relationship, and whenever someone tells me: "we have never fought in our 20 years of
marriage," I get a little suspicious.
When a time of disagreement comes, Paul says, do not shut up and disappear. Speak the
truth in love. Be angry but do not sin. "Be kind to one another, tenderhearted,
forgiving one another, as God in Christ has forgiven you." In stark contrast to
Paul's words, many people in our churches today, as soon as they have a disagreement,
they're out the door. But guess what? Disagreements, anger, arguments happen in the best
of churches. I pitty those who end up hopping from church to church to church without ever
experiencing the joy that is in a good church fight. I mean: in working through the
differences: speaking what we perceive as important, as true because we care about our
church, our brothers and sisters--even argue about it--but then, to make up again and to
work our differences out the best we can. Or even make our differences work for us
(different, even opposing opinions can be healthy for a decision making process).
Of course, I don't want to encourage everyone to emote anger all over the place and to
fight. There are people who do that sort of thing. They go around like walking volcanoes,
spewing unpleasantness on whoever gets in their way.
No what I am saying is that occasional anger and arguments, and disagreements are a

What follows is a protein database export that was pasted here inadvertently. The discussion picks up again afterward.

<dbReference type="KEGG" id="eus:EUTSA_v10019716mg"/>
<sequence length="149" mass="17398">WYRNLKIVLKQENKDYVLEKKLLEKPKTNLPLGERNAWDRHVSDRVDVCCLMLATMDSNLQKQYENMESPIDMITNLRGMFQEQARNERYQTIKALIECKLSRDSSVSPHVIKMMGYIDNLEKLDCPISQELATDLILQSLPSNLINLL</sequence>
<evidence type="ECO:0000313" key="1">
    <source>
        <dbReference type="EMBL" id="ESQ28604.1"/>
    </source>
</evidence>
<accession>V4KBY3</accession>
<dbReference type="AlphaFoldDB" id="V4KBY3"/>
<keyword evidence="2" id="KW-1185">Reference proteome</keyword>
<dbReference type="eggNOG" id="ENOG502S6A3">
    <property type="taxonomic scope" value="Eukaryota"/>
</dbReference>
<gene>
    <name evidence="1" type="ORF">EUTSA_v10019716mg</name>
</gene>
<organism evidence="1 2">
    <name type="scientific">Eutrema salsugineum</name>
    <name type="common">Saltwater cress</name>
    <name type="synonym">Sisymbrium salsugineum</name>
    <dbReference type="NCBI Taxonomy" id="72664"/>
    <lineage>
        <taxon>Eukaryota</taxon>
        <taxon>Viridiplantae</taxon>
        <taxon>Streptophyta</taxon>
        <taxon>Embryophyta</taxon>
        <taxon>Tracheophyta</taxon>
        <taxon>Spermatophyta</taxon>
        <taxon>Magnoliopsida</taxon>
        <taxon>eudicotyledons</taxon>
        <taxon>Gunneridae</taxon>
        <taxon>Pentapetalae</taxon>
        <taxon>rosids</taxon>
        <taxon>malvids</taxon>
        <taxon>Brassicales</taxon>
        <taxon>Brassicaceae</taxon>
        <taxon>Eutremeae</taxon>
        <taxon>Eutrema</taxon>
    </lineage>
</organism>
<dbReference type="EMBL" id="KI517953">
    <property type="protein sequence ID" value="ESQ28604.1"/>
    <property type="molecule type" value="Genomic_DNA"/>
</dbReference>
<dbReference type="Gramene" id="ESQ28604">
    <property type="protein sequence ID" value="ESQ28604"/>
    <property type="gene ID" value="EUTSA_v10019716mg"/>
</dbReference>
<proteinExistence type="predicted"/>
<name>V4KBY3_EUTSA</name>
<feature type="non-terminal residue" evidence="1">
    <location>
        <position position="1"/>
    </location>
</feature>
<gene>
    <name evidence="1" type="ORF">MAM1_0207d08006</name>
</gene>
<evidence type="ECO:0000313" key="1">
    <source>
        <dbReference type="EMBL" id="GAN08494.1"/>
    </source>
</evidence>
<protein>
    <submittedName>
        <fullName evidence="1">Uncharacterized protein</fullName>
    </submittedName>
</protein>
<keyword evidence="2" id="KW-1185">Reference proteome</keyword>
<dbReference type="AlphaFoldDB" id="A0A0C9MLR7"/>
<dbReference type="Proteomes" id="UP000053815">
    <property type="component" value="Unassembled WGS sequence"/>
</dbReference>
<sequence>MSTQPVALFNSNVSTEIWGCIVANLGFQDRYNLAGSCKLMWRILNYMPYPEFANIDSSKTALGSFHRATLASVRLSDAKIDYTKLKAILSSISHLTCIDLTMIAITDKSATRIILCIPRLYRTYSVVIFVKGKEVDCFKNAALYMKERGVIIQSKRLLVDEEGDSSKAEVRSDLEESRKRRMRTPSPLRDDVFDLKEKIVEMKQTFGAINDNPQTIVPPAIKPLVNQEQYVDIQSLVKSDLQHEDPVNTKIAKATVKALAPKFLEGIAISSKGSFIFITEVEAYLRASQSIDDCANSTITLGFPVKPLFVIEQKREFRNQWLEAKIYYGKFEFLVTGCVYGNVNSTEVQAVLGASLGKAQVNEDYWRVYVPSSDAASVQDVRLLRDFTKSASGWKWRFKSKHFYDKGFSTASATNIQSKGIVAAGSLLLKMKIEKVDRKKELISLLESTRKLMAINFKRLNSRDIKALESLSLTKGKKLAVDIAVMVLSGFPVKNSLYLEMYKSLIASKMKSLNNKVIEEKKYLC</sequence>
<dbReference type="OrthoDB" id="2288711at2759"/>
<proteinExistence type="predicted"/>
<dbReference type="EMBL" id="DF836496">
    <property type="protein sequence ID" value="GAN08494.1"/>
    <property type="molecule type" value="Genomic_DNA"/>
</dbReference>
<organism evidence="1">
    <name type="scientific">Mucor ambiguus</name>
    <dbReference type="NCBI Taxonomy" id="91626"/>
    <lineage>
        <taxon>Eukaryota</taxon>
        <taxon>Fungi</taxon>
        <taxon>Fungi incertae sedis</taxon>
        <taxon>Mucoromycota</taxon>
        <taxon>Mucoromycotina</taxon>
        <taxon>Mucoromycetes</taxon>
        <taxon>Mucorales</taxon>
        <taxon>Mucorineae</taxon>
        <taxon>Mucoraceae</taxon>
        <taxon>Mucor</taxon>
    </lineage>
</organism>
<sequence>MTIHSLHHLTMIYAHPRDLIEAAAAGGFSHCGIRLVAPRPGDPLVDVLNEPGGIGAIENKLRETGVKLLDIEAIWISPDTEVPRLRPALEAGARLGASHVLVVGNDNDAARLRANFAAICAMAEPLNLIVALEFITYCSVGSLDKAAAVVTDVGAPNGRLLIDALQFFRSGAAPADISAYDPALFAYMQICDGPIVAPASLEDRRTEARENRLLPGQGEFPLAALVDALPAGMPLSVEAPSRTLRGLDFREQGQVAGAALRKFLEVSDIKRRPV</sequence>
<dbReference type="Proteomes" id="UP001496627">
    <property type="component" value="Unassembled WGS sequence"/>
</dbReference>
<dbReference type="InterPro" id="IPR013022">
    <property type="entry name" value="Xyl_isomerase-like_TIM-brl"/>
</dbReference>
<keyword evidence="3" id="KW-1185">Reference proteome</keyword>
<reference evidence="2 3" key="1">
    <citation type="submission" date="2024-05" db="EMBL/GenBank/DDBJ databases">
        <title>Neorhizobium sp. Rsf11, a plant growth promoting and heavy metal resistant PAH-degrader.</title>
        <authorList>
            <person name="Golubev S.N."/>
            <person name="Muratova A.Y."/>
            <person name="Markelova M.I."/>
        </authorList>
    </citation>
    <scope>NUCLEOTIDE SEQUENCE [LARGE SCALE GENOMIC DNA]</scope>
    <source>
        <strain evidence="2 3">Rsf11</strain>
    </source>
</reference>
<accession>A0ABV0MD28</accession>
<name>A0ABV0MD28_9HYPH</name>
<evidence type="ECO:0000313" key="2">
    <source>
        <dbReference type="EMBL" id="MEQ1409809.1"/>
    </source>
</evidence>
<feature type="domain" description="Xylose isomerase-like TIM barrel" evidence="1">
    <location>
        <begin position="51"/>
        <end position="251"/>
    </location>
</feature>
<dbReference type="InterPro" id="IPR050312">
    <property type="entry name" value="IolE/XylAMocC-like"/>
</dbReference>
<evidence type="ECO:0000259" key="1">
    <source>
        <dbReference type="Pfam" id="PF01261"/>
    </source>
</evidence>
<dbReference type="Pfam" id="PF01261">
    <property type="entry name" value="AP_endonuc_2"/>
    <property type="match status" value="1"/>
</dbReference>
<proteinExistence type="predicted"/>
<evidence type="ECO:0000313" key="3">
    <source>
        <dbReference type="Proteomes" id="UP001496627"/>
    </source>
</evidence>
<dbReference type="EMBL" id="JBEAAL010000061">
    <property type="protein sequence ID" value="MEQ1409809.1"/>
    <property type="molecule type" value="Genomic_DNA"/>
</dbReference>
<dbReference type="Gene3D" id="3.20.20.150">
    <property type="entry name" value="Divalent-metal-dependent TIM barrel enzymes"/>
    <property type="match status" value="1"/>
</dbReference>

natural part of our living together in close relationship. And as we continually work out
our differences, our disagreements we find that our bonds are strengthened, that our
feelings for each other, our love and our respect for each other grow.
So what is an angry person to do? "Be angry but do not sin," Paul says. Speak
the truth. Be kind. Forgive one another, as God in Christ has forgiven you.
Christians, of all people, should know that there is such a thing as a good fight. Read
the Bible! God fought with those God loved the most: Abraham, Moses, David, Job, Jacob
wrestled an angel, Jonah got sent to his room inside a big fish. Jesus yelled at his
disciples as if they were a bunch of school boys. He called the Pharisees every name he
could think of in order to get their attention, but from day one, divine anger has been
anger that means to heal and not to harm, to unite and not to divide.
I am proud of our congregation. You know, we have our differences, our arguments, and
sometimes someone (myself included) flies a little off the handle during board meetings.
But you know, that's because we are people who care for the church and, yes, because we
care for each other. I have seen tremendous growth in our relationships, I have seen
tremendous growth in my relationship with you as a congregation. We're getting there. We
are slowly learning where we are coming from and where we want to go together. And we are
getting closer in our relationship with each other.
Contrary to popular opinion, Christians are not nice, polite people who never get angry
with one another. Those are not our virtues. Our virtues are truth-telling, kindness,
forgiveness, and yes, even anger--as long as it is the anger that is part of true
love--through which we move closer to one another and to the God who has taught us that we
need each other, that we need to live in close relationship to each other to become
fulfilled human beings. Amen!